The company offers a range of tracking devices, using satellite and cellular technology, depending on a client’s specific needs. It will even monitor engine run times. The hockey puck-sized GT1, one of its main tracking devices, adheres to an asset like a frac tank or oil rig. Surrounded by a heavy-duty metal case, it weighs two pounds and communicates over satellite networks. The units are “infrastructure-less,” says MacLean: “If you can see the sky, then it can be tracked anywhere in world.”
The rugged device “can survive in the field—from the dirt, dust, and heat of West Texas to the North Slope of Alaska where it might be 40 degrees-below for weeks,” MacLean says. The hardware “is just an enabler that provides data.” Business value is delivered through the software in customer dashboards, providing a command center of detailed analytics.
The growth of unconventional oil and gas production in the United States has been a tailwind for Geoforce’s business. Many large customers came on board after the sharp oil price decline, when it hit a low of $26 per barrel. One large exploration and production company in the Bakken saved $5 million annually on just one type of asset—a frac tank used for water and liquids near the well. “At $100-barrel oil, no one was thinking of efficiency,” MacLean says. “Now firms are thinking of how to do this smarter. We fit right into that story.”
The tracking and monitoring of assets in the field are low-hanging fruit for oil and gas producers. “Just by having visibility, anything measured improves,” says MacLean. “We minimize waste in the sector.” The oil and gas industry utilizes some of the most advanced technologies below the surface, but on the surface—the trucks, fluid storage tanks, surface equipment, generators and pumps—it is surprisingly low-tech.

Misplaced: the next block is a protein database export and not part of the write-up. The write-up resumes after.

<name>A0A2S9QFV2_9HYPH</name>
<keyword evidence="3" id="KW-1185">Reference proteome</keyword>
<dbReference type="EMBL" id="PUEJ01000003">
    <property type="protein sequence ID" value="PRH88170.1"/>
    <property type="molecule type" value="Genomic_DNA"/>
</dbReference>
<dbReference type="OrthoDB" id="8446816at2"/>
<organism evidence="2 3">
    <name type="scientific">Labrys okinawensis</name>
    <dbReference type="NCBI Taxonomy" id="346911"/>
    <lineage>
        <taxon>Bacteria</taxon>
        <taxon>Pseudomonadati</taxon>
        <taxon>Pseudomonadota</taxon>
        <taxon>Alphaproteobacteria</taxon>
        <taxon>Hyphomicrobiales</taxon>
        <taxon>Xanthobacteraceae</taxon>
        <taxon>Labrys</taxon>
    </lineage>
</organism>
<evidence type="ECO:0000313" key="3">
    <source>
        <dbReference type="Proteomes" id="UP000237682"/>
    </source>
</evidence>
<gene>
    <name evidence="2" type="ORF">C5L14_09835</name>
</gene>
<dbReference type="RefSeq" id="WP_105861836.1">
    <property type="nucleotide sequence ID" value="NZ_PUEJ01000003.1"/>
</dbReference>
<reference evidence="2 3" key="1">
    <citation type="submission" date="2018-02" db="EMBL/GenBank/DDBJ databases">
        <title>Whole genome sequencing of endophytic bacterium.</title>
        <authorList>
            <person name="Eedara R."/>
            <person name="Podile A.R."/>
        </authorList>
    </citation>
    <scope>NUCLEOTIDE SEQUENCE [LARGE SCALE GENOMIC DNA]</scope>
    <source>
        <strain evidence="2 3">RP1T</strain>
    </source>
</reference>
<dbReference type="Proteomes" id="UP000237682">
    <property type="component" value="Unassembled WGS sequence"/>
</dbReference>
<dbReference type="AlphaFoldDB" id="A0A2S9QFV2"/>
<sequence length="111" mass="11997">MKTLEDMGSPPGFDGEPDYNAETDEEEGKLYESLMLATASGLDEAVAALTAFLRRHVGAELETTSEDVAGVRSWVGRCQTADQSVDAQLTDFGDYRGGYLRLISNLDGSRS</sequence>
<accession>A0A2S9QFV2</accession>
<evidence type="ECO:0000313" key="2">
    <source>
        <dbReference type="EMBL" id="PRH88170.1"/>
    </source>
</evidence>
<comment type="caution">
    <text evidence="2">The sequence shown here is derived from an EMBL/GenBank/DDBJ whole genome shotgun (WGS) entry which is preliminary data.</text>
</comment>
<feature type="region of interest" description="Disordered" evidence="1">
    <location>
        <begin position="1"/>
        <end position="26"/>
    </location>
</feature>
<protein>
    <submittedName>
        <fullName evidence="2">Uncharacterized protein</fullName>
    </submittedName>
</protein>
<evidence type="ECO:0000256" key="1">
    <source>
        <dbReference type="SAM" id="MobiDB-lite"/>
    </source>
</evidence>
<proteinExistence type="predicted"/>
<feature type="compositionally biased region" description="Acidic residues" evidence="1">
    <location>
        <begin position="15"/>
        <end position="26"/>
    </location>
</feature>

Part of the Internet of Things revolution, MacLean says the potential for Geoforce’s off-road field equipment is massive. The company hit a milestone of more than 100,000 assets tracked in the summer of 2018. “We call that our big number,” MacLean says. Still, he thinks the opportunity is there to track millions of assets.
Geoforce’s customers come in all shapes and sizes, from small mom-and-pop trucking companies to Pioneer Natural Resources, Schlumberger, Chevron, and British Petroleum. Recently, American Airlines and Southwest Airlines have begun to utilize Geoforce’s offerings on busy and equipment-laden tarmacs. Although its technology is industry-agnostic, the company focuses on specific markets as it enables it to understand its customers well.
Adopting new technology can sometimes be a heavy lift for customers. “It’s process change,” explains MacLean. “People are used to working with their spreadsheets, and change is hard.” Competition for Geoforce is often the status quo, he adds.
About 85 percent of the company’s revenue comes from sales to U.S. clients, but the global piece is growing rapidly, particularly in offshore oil and gas markets. Geoforce will finish 2018 with more than $21 million in sales, and 50 percent growth annualized over the last 10 years. MacLean acknowledges having a strong Brazilian team and expects international work to roughly double next year: “We have tremendous potential to scale the company 10 times where we are, if not more.”